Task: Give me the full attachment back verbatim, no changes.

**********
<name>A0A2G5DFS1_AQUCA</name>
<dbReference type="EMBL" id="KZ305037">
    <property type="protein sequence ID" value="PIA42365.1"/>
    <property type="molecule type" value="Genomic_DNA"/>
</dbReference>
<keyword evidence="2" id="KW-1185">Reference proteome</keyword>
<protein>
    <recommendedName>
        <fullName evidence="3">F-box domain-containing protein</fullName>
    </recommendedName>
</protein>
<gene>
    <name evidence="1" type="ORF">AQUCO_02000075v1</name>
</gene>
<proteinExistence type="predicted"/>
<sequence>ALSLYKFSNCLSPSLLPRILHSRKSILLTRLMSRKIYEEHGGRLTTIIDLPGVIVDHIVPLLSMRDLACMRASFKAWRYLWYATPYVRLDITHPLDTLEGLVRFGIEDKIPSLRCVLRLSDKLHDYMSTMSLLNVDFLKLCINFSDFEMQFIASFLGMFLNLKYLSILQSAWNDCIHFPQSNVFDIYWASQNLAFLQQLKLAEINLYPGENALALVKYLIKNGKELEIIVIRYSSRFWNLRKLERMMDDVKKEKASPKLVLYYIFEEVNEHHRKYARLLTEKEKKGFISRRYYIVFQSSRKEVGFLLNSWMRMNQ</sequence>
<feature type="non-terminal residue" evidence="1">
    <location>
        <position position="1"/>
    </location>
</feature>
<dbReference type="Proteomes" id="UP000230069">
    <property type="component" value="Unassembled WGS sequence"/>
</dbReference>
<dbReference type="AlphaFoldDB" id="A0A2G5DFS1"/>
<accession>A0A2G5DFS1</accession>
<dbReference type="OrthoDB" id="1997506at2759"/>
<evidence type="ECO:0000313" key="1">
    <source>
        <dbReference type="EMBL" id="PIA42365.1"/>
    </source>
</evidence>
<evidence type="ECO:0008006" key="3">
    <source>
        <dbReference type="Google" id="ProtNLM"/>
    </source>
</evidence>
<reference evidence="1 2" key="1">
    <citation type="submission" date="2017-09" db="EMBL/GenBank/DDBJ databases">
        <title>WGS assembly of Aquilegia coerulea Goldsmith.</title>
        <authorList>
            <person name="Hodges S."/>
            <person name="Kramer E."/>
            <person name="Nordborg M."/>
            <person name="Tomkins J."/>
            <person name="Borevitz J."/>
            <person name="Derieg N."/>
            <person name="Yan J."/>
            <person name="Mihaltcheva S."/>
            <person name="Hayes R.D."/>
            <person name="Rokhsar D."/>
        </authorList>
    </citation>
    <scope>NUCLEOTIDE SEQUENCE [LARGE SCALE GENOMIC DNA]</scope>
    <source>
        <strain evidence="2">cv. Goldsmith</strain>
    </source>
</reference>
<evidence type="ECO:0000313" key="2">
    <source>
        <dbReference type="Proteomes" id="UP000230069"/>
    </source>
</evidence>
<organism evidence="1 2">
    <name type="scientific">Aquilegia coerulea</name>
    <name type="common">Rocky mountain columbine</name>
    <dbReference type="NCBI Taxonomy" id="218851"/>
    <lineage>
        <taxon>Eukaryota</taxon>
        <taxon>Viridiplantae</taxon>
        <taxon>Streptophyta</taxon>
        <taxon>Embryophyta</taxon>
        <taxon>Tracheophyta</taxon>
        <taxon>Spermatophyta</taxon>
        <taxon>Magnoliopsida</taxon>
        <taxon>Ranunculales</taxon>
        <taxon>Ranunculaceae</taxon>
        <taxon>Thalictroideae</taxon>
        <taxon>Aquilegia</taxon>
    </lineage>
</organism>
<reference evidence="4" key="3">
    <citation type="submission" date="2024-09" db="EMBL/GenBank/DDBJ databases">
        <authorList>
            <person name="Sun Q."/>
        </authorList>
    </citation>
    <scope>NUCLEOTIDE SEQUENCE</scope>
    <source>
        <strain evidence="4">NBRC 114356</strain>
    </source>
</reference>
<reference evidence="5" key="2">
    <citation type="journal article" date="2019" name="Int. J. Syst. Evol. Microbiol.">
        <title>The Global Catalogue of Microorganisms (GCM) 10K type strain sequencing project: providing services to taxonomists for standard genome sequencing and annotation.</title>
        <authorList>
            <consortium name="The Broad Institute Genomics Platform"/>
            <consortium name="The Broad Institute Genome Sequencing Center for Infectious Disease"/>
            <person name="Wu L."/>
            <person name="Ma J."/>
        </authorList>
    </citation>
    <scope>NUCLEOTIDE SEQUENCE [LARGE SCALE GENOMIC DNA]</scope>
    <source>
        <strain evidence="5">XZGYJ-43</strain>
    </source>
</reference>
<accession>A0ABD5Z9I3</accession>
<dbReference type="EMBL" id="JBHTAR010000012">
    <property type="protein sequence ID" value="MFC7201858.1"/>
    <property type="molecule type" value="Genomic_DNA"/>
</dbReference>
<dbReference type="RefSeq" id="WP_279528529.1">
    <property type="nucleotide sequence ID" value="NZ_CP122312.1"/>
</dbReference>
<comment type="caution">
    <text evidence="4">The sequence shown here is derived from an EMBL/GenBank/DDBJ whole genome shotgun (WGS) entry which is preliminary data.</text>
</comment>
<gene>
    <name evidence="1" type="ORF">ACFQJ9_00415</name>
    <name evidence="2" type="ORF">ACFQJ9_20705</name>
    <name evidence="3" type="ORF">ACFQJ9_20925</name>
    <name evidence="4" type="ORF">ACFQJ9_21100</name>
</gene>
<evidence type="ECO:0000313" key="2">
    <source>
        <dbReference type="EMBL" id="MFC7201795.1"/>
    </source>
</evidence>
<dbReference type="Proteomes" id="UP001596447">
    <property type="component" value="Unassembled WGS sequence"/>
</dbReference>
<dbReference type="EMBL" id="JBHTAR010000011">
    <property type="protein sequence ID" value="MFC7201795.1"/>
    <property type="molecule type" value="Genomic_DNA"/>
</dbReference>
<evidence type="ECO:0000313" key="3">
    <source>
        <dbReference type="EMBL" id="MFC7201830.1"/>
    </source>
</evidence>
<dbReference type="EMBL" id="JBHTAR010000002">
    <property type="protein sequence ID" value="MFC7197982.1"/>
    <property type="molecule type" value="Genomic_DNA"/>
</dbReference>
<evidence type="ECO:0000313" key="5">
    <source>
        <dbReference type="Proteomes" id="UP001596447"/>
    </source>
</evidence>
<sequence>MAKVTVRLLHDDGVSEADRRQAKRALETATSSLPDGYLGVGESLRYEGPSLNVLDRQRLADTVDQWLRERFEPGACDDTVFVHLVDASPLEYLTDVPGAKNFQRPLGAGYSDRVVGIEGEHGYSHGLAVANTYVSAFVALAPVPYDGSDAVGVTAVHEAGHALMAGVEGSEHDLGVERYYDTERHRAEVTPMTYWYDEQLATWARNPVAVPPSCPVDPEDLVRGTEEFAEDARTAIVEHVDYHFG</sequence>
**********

<name>A0A2G5DFS1_AQUCA</name>
<dbReference type="EMBL" id="KZ305037">
    <property type="protein sequence ID" value="PIA42365.1"/>
    <property type="molecule type" value="Genomic_DNA"/>
</dbReference>
<keyword evidence="2" id="KW-1185">Reference proteome</keyword>
<protein>
    <recommendedName>
        <fullName evidence="3">F-box domain-containing protein</fullName>
    </recommendedName>
</protein>
<gene>
    <name evidence="1" type="ORF">AQUCO_02000075v1</name>
</gene>
<proteinExistence type="predicted"/>
<sequence>ALSLYKFSNCLSPSLLPRILHSRKSILLTRLMSRKIYEEHGGRLTTIIDLPGVIVDHIVPLLSMRDLACMRASFKAWRYLWYATPYVRLDITHPLDTLEGLVRFGIEDKIPSLRCVLRLSDKLHDYMSTMSLLNVDFLKLCINFSDFEMQFIASFLGMFLNLKYLSILQSAWNDCIHFPQSNVFDIYWASQNLAFLQQLKLAEINLYPGENALALVKYLIKNGKELEIIVIRYSSRFWNLRKLERMMDDVKKEKASPKLVLYYIFEEVNEHHRKYARLLTEKEKKGFISRRYYIVFQSSRKEVGFLLNSWMRMNQ</sequence>
<feature type="non-terminal residue" evidence="1">
    <location>
        <position position="1"/>
    </location>
</feature>
<dbReference type="Proteomes" id="UP000230069">
    <property type="component" value="Unassembled WGS sequence"/>
</dbReference>
<dbReference type="AlphaFoldDB" id="A0A2G5DFS1"/>
<accession>A0A2G5DFS1</accession>
<dbReference type="OrthoDB" id="1997506at2759"/>
<evidence type="ECO:0000313" key="1">
    <source>
        <dbReference type="EMBL" id="PIA42365.1"/>
    </source>
</evidence>
<evidence type="ECO:0008006" key="3">
    <source>
        <dbReference type="Google" id="ProtNLM"/>
    </source>
</evidence>
<reference evidence="1 2" key="1">
    <citation type="submission" date="2017-09" db="EMBL/GenBank/DDBJ databases">
        <title>WGS assembly of Aquilegia coerulea Goldsmith.</title>
        <authorList>
            <person name="Hodges S."/>
            <person name="Kramer E."/>
            <person name="Nordborg M."/>
            <person name="Tomkins J."/>
            <person name="Borevitz J."/>
            <person name="Derieg N."/>
            <person name="Yan J."/>
            <person name="Mihaltcheva S."/>
            <person name="Hayes R.D."/>
            <person name="Rokhsar D."/>
        </authorList>
    </citation>
    <scope>NUCLEOTIDE SEQUENCE [LARGE SCALE GENOMIC DNA]</scope>
    <source>
        <strain evidence="2">cv. Goldsmith</strain>
    </source>
</reference>
<evidence type="ECO:0000313" key="2">
    <source>
        <dbReference type="Proteomes" id="UP000230069"/>
    </source>
</evidence>
<organism evidence="1 2">
    <name type="scientific">Aquilegia coerulea</name>
    <name type="common">Rocky mountain columbine</name>
    <dbReference type="NCBI Taxonomy" id="218851"/>
    <lineage>
        <taxon>Eukaryota</taxon>
        <taxon>Viridiplantae</taxon>
        <taxon>Streptophyta</taxon>
        <taxon>Embryophyta</taxon>
        <taxon>Tracheophyta</taxon>
        <taxon>Spermatophyta</taxon>
        <taxon>Magnoliopsida</taxon>
        <taxon>Ranunculales</taxon>
        <taxon>Ranunculaceae</taxon>
        <taxon>Thalictroideae</taxon>
        <taxon>Aquilegia</taxon>
    </lineage>
</organism>
<reference evidence="4" key="3">
    <citation type="submission" date="2024-09" db="EMBL/GenBank/DDBJ databases">
        <authorList>
            <person name="Sun Q."/>
        </authorList>
    </citation>
    <scope>NUCLEOTIDE SEQUENCE</scope>
    <source>
        <strain evidence="4">NBRC 114356</strain>
    </source>
</reference>
<reference evidence="5" key="2">
    <citation type="journal article" date="2019" name="Int. J. Syst. Evol. Microbiol.">
        <title>The Global Catalogue of Microorganisms (GCM) 10K type strain sequencing project: providing services to taxonomists for standard genome sequencing and annotation.</title>
        <authorList>
            <consortium name="The Broad Institute Genomics Platform"/>
            <consortium name="The Broad Institute Genome Sequencing Center for Infectious Disease"/>
            <person name="Wu L."/>
            <person name="Ma J."/>
        </authorList>
    </citation>
    <scope>NUCLEOTIDE SEQUENCE [LARGE SCALE GENOMIC DNA]</scope>
    <source>
        <strain evidence="5">XZGYJ-43</strain>
    </source>
</reference>
<accession>A0ABD5Z9I3</accession>
<dbReference type="EMBL" id="JBHTAR010000012">
    <property type="protein sequence ID" value="MFC7201858.1"/>
    <property type="molecule type" value="Genomic_DNA"/>
</dbReference>
<dbReference type="RefSeq" id="WP_279528529.1">
    <property type="nucleotide sequence ID" value="NZ_CP122312.1"/>
</dbReference>
<comment type="caution">
    <text evidence="4">The sequence shown here is derived from an EMBL/GenBank/DDBJ whole genome shotgun (WGS) entry which is preliminary data.</text>
</comment>
<gene>
    <name evidence="1" type="ORF">ACFQJ9_00415</name>
    <name evidence="2" type="ORF">ACFQJ9_20705</name>
    <name evidence="3" type="ORF">ACFQJ9_20925</name>
    <name evidence="4" type="ORF">ACFQJ9_21100</name>
</gene>
<evidence type="ECO:0000313" key="2">
    <source>
        <dbReference type="EMBL" id="MFC7201795.1"/>
    </source>
</evidence>
<dbReference type="Proteomes" id="UP001596447">
    <property type="component" value="Unassembled WGS sequence"/>
</dbReference>
<dbReference type="EMBL" id="JBHTAR010000011">
    <property type="protein sequence ID" value="MFC7201795.1"/>
    <property type="molecule type" value="Genomic_DNA"/>
</dbReference>
<evidence type="ECO:0000313" key="3">
    <source>
        <dbReference type="EMBL" id="MFC7201830.1"/>
    </source>
</evidence>
<dbReference type="EMBL" id="JBHTAR010000002">
    <property type="protein sequence ID" value="MFC7197982.1"/>
    <property type="molecule type" value="Genomic_DNA"/>
</dbReference>
<evidence type="ECO:0000313" key="5">
    <source>
        <dbReference type="Proteomes" id="UP001596447"/>
    </source>
</evidence>
<sequence>MAKVTVRLLHDDGVSEADRRQAKRALETATSSLPDGYLGVGESLRYEGPSLNVLDRQRLADTVDQWLRERFEPGACDDTVFVHLVDASPLEYLTDVPGAKNFQRPLGAGYSDRVVGIEGEHGYSHGLAVANTYVSAFVALAPVPYDGSDAVGVTAVHEAGHALMAGVEGSEHDLGVERYYDTERHRAEVTPMTYWYDEQLATWARNPVAVPPSCPVDPEDLVRGTEEFAEDARTAIVEHVDYHFG</sequence>